The Swiss noise rock trio ASBEST know how to develop tension. If their debut Driven wasn’t indication enough, this full album premiere has 9 tracks and 37 minutes of unrelenting anxiety that present their message loud and clear.
The moment “Autodigestion” plays you’re whisked away into a storm of nervous energy. The opening riff feels like a descent down a dusty stairwell with a slithering bassline before a burst of anxious vocals reminiscent of late stage ‘80s hardcore (think Biafra, or Rollins) wallow and bemoan about being stuck, dehumanized, and drugged the fuck out, before everything kinda crumbles into ash by the end. It’s a particularly haunting track, but never reaches dissonance, nor destruction. Instead it meanders in the blue/black leaving everything staunchly in between post-punk and hardcore, which makes it a solid offering of unique cool to the touch art rock.
That’s not it, though. Later on, ASBEST strut the fuck out with swagger in noise rock glory on tracks like “Dysopium”, “Hubris”, and “Mutually Assured Reduction”. Those tracks add a layer to an already complex multi-genre sound, and show some airy riff centric tunes that’ll raise your spirits just enough.
So much of this album feels frantic, and breathless. There are spoken word parts that lend details to subject material before the punky riffs cut through. All of it is anxious and worrisome psalms that feel sparse, but pointy. The trio do a good job utilizing their stripped down scarcity with lingering riffs that bleed into one another as the pressure increases, then a slight reprieve for the chorus, before it starts all over again. It’s constantly prickly, never easy going, and wholly effective.
Something about this album just carries an oppressive weight to it. The spoken word vocals Robyn Trachsel provides on tracks “Declaration of Defenselessness” and “Mutually Assured Reduction” are muttered with an uneasiness and paranoia that pressures from the outside. Jonas Häne’s drums sew loose ends together, but also leaves enough room to breathe as Judith Breitinger’s sleek bass riffs give a solid platform for the concerning musings.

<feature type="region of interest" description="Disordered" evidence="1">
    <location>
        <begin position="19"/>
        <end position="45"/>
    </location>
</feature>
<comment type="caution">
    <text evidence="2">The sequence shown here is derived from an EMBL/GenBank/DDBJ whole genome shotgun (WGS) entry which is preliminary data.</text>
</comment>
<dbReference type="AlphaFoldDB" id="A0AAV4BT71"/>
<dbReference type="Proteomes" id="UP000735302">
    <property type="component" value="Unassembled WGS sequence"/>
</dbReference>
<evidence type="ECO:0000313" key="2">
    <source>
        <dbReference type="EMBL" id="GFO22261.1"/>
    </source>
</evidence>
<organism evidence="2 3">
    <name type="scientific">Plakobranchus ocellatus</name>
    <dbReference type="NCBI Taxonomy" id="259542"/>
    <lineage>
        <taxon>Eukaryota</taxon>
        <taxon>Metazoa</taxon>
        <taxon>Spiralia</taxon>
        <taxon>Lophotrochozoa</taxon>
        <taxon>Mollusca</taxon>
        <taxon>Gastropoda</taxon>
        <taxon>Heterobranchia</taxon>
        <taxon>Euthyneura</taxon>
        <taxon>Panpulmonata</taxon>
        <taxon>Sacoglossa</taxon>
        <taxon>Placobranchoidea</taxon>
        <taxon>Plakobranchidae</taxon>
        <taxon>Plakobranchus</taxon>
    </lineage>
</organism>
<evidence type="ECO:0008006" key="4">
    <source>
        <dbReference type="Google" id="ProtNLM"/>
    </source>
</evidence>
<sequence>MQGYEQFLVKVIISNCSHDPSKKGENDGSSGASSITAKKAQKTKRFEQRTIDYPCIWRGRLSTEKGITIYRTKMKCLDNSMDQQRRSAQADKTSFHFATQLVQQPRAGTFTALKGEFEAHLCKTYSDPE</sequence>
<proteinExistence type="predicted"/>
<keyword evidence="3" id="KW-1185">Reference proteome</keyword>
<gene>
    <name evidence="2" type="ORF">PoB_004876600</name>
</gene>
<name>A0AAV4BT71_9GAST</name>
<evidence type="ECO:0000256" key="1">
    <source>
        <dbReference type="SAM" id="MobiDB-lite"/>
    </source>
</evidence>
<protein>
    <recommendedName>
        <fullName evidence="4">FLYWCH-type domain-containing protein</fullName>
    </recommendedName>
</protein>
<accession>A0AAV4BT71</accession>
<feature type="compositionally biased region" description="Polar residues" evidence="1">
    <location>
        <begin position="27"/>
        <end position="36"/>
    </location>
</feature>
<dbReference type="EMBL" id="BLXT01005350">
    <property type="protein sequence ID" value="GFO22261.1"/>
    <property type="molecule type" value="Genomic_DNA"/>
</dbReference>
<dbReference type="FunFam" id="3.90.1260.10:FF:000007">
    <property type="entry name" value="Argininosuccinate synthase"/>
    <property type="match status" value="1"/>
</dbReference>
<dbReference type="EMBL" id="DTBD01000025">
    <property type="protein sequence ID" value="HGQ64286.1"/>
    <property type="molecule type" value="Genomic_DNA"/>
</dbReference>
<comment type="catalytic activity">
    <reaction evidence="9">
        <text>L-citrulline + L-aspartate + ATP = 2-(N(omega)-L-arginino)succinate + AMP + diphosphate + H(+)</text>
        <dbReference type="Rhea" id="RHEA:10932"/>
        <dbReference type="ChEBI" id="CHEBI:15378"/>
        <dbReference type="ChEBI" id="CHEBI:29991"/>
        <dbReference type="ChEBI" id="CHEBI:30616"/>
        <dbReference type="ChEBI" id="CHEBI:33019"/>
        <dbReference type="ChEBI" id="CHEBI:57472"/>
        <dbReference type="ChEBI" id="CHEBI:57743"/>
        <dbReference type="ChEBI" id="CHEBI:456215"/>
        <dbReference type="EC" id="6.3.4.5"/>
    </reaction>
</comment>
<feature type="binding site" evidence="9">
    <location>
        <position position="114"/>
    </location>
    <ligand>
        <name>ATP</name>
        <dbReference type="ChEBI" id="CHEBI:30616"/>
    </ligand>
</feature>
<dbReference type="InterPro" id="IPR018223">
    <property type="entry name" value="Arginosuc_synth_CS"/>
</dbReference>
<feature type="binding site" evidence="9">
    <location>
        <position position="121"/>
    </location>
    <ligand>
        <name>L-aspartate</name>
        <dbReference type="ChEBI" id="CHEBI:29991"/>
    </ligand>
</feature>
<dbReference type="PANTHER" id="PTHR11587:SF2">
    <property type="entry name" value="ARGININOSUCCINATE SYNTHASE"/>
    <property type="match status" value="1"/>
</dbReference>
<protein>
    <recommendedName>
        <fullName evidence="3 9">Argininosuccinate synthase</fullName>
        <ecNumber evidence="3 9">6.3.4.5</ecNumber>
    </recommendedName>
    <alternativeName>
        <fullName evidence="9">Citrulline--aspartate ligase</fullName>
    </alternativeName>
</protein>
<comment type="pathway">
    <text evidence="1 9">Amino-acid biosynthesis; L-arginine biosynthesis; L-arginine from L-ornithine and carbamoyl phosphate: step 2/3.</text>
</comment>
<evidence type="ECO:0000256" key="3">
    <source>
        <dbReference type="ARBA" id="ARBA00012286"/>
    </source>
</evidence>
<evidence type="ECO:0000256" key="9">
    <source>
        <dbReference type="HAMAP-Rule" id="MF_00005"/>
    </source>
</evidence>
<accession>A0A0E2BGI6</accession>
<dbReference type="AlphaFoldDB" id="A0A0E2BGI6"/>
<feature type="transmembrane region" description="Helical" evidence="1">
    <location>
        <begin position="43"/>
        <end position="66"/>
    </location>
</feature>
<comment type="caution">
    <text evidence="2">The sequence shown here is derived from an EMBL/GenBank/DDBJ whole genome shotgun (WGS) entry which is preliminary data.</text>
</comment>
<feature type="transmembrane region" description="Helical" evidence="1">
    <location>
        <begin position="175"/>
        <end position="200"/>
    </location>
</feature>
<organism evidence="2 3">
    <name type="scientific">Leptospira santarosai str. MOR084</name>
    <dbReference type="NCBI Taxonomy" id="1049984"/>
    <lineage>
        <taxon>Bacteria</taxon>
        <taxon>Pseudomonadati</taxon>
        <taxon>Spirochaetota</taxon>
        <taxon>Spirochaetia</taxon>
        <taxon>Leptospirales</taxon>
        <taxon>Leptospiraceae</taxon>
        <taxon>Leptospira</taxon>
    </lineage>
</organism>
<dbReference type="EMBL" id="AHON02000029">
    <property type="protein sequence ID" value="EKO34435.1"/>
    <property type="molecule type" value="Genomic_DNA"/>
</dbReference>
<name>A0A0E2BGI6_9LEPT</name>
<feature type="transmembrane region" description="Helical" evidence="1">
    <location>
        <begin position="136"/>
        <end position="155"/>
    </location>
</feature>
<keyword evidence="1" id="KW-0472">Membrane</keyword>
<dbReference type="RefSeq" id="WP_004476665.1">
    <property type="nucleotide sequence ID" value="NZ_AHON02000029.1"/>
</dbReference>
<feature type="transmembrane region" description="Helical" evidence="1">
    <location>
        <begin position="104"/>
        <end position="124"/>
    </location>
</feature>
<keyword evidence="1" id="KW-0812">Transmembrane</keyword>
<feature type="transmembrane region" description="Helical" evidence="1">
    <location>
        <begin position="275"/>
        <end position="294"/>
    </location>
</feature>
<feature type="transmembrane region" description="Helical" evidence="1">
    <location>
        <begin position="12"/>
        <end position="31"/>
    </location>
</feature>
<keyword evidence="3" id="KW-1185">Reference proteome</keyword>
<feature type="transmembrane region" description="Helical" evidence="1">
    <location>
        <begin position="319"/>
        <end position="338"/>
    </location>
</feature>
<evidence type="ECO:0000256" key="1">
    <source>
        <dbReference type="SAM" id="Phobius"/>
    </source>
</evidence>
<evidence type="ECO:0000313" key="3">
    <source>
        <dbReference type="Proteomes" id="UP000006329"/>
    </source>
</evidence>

The vibe of this album is highly palatable. There’s so much clear-eyed expression in this offering to present what they’re getting at that it leaves out all the guesswork. The sound is loud, the vocals are distressed, and the message is finalized. Like a brick through the window, ASBEST did not come to be misunderstood or go out on a whimper, and left an impressive offering of post-punk meets noise rock with a side of late ’90s alt bizarro rock that all blends well together. It’s a path that is commendable and unique. The end result is an engaging, thrilling, and effective sound that grabs your attention and doesn’t let go until the ride is over.
ASBEST have a decent sophomore album on their hands. Cutting the difference between hefty noise rockers like WHORES., and the concerning weight of depressive grunge that Chat Pile produces, they’re providing an insatiable album that feels like the process of grief. It’s a gloomy catharsis that enables for an engaging listening experience. The elements they’re incorporating is a welcome addition to their solid catalog. I’m looking forward to their development, and curious which way they will take their sound.
Cyanide is out May 19th on Czar of Crickets Productions and A Tree In A Field Records and can be streamed on all major platforms then, or if you can’t wait, you can stream the entire album right now above. Wanna get this beauty on vinyl? Pre-order right here! While you’re at it, don’t forget to give ASBEST a follow on their socials: